I had the good fortune to learn the art and science of public relations in a large organization (a trade association for a financial services provider). We had a ten-person PR team, each with a specialty. I got to learn from all of them. We had a speech writer, a media relations manager, a special events manager, industry news editor, and a director of state affiliates relations. My beat was employee communications and I edited print newsletters and provided photography services.
We were in the Midwest, and we had a busy governmental relations team in Washington, DC. We corresponded with Washington via a proprietary network (similar to CompuServe) which required logging in via dial up. (This was in the late 1980s.) Every week we collaborated on industry news stories and put together a newsletter every Thursday night (and there were some LONG Thursday nights). We printed out a single copy of the final product on a local office printer, then hand delivered it to our print shop late that night. Early Friday mornings the print shop crew came to work and fired up their massive printing machines, mass produced the newsletter, and got it into the mail so it would arrive in our members’ mailboxes Monday.
It was fun, and could be exciting. It amazes me now to think we did that without email and without the Web.
Given that background I really appreciate the new communication tools at our disposal. No more dial up connections! No more worrying about the mailman doing his job on time (he usually did).
We were using one-to-many communications. Now I’m having to un-learn that. As part of my re-education as a PR practitioner I read Shel Holtz’s book “Public Relations on the Net” (American Management Association, 2nd ed., 2002). He wrote it to help communicators like myself and our organizations figure out how to achieve measurable business results by using the Internet to communicate.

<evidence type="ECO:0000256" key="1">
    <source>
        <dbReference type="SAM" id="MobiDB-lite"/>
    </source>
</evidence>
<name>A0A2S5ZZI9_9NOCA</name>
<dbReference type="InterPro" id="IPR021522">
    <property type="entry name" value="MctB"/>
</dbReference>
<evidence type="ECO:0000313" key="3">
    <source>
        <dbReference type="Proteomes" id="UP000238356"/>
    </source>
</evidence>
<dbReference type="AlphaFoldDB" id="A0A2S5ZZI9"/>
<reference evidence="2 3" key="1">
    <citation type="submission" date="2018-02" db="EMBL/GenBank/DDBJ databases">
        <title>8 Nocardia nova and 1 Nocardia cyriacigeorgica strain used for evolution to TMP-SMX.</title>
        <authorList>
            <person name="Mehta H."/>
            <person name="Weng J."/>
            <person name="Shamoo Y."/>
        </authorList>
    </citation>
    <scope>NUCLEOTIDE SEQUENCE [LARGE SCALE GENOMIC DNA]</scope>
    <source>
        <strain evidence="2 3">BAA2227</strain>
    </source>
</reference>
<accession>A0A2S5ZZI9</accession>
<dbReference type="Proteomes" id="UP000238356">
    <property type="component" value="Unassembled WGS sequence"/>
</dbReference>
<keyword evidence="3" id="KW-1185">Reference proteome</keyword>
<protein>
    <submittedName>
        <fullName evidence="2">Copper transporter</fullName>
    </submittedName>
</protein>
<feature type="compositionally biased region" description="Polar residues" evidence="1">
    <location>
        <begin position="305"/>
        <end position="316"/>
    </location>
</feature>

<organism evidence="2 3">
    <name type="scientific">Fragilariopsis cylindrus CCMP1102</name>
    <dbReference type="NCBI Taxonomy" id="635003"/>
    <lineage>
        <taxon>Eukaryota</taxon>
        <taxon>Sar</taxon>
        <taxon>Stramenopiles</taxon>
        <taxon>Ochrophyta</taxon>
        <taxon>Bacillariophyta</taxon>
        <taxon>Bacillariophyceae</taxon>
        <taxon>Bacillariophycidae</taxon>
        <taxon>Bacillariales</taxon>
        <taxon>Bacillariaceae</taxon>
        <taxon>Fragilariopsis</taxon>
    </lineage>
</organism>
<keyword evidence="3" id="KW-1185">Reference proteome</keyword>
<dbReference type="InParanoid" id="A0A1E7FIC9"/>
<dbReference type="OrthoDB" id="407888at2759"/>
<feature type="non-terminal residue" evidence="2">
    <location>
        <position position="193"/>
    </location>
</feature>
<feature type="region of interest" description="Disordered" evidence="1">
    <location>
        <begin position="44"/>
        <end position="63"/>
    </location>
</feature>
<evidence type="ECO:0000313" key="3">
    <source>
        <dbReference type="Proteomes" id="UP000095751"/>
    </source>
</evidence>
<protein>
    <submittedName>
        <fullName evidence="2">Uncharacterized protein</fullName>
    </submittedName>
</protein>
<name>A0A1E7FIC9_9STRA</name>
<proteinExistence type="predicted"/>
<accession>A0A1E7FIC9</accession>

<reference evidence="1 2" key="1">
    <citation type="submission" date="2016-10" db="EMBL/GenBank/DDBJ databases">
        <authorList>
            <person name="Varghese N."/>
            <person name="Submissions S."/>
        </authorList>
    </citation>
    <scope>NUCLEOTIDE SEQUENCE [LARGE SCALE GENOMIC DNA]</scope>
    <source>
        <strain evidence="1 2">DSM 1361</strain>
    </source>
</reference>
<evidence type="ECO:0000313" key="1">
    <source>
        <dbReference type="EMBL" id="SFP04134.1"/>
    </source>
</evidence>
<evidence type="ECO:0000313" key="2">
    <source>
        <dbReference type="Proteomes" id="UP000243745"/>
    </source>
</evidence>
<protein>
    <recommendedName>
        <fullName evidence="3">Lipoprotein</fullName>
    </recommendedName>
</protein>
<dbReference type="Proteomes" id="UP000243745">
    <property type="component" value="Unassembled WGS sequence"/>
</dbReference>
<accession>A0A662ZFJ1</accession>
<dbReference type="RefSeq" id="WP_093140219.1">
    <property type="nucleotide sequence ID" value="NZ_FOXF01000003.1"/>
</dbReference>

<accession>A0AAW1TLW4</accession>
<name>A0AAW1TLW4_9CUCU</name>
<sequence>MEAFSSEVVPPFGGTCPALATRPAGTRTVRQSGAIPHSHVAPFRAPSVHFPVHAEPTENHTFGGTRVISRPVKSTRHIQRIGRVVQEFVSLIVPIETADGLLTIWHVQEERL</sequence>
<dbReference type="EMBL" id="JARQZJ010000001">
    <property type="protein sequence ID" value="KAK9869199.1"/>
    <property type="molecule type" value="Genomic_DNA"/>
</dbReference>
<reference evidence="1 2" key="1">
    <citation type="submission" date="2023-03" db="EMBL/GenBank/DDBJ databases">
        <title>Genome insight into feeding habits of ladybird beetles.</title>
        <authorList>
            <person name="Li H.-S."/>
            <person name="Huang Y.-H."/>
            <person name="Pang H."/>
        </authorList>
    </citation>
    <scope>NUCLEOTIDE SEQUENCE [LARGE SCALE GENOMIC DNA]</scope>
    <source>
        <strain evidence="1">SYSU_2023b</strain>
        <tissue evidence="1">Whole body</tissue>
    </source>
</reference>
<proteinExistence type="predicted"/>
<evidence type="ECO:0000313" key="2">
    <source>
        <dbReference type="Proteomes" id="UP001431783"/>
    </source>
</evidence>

In addition to its value as a guide to strategically incorporating new media into a PR program, I recommend this book as a reminder of what the public relations field is all about – or is supposed to be.
One point Holtz keeps emphasizing is that the best public relations efforts are two-way and symmetrical – they afford both the company and the strategic audience equal opportunities to participate in the discussion and, even more important, equal opportunities to achieve their objectives.
As a whole, PR practitioners like myself have work to do in terms of using new communications media. The public often does a better job of online public relations than the professionals themselves, Holtz says, citing examples of activist groups and other passionate people who do a better job of understanding the Internet’s networked nature and using it to their advantage.
To effectively employ a medium as part of a communication strategy communicators must be intimately familiar with the medium. Holtz says to become better at online public relations, communicators must spend time online. PR practitioners should be the “eyes and ears” of the organization online, monitoring constituent content, extracting value from that content, and providing intelligence based on that content, which our organization can use to make strategic business decisions.